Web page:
One of the most commonly used attacks against right-to-work laws is the claim they increase economic inequality. A new study by American Enterprise Institute (AEI) researchers Jeffrey Jordan, Aparna Mathur, Abdul Manasib, and Devesh Roy shows this claim is likely untrue. In the comparative case study, the authors examined a “comprehensive set of measures of inequality” in four states: Idaho, Louisiana, Oklahoma, and Texas. The authors found right-to-work laws have no impact on economic inequality. The four states examined were the only ones that have enacted right-to-work legislation between the 1960s and the 2000s.

“Inequality in the U.S. started to exacerbate in the mid-1980s,” wrote the AEI researchers. “If RTW had an impact on inequality, it would have to be that RTW started to have a causal effect on inequality in the states that enacted the law in the 1940s and the 1950s with a lag of more than 30 years.”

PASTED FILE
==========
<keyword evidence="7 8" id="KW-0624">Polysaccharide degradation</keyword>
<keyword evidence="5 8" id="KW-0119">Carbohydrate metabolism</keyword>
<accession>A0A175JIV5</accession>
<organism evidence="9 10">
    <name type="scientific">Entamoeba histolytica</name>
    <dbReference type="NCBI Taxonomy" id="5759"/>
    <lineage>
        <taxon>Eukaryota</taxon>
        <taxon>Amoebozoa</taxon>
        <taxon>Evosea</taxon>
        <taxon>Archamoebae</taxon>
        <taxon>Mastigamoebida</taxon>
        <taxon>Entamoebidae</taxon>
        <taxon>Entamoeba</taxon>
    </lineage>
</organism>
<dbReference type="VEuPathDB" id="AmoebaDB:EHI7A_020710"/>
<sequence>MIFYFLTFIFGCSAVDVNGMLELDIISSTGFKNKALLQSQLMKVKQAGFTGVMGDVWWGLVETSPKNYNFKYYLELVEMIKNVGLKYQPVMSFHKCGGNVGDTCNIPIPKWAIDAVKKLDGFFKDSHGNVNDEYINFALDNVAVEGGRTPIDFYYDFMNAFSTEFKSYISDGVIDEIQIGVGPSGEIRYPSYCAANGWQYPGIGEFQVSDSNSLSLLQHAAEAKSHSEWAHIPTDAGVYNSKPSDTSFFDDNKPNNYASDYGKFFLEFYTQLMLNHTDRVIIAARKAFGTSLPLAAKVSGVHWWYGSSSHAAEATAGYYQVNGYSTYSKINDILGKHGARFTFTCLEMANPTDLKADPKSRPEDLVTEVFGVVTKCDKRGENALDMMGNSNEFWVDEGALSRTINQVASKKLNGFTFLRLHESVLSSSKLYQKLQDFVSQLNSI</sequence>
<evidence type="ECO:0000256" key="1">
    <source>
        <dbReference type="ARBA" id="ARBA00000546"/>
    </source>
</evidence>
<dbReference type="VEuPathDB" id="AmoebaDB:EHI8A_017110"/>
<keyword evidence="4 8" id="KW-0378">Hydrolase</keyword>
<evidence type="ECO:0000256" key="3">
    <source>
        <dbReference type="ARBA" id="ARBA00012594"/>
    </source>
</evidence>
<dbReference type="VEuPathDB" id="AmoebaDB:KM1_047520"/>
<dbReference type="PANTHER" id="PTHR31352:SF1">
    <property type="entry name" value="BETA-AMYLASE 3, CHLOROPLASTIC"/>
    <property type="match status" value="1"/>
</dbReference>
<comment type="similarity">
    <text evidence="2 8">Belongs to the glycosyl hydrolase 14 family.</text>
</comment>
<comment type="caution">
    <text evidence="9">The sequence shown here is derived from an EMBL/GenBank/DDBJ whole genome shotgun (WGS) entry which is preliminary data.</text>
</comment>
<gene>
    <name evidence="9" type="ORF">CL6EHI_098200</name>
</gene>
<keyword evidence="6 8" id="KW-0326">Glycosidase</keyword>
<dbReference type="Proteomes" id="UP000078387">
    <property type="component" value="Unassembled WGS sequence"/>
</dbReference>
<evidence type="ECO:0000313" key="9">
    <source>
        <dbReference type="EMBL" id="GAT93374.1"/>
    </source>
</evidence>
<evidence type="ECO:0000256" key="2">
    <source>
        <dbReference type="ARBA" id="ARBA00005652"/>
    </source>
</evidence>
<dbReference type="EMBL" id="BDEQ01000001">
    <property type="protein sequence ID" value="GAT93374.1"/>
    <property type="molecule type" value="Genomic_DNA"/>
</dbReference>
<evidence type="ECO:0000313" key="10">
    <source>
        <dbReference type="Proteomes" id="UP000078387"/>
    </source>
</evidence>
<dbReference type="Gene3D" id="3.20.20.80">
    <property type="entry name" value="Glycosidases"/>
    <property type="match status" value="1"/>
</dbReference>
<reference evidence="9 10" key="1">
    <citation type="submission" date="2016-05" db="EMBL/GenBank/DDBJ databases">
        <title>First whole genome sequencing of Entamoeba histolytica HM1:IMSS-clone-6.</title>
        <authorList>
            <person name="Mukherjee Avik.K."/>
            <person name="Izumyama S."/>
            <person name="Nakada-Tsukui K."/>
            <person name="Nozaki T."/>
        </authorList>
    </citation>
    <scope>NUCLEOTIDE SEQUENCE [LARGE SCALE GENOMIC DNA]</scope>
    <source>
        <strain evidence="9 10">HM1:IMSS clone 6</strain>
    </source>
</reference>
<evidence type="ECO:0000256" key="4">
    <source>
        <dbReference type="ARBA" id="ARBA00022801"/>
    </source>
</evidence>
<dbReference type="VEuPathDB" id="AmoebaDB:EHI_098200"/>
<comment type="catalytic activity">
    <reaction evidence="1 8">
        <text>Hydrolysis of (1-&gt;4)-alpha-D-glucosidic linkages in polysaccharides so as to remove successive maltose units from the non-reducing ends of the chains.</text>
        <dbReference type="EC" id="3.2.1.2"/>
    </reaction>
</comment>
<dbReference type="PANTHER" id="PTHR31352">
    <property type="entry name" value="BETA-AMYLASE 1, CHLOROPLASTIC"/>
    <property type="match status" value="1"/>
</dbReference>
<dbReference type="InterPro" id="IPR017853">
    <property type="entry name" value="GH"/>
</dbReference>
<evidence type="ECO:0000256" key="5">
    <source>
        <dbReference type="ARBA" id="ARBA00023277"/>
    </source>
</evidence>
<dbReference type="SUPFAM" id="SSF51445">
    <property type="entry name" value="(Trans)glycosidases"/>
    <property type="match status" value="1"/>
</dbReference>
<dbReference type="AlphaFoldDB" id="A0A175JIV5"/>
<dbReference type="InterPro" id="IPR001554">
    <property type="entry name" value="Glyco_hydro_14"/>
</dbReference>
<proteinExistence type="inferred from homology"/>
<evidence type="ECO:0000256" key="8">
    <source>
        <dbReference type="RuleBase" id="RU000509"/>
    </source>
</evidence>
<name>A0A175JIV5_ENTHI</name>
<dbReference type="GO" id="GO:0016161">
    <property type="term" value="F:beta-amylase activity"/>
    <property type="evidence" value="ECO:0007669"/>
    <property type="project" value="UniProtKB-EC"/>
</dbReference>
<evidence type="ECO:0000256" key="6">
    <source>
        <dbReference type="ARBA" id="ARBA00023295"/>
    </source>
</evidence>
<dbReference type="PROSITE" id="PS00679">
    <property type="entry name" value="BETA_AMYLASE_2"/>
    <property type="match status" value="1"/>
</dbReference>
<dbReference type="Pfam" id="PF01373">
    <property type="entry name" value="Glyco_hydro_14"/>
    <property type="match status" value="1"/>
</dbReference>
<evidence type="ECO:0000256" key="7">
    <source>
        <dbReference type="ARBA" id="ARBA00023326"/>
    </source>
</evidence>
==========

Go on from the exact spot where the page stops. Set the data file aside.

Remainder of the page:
States enacting right-to-work policies have experienced positive economic progress across the board. In another study, the Mackinac Center for Public Policy found, “According to the Bureau of Economic Analysis, right-to-work states showed a 42.6 percent gain in total employment from 1990 to 2011, while non-right-to-work states showed gains of only 18.8 percent.” The study also reveals inflation-adjusted gross personal income in right-to-work states increased 86.5 percent between 1990 and 2013, compared to just 51.3 percent for non-RTW states.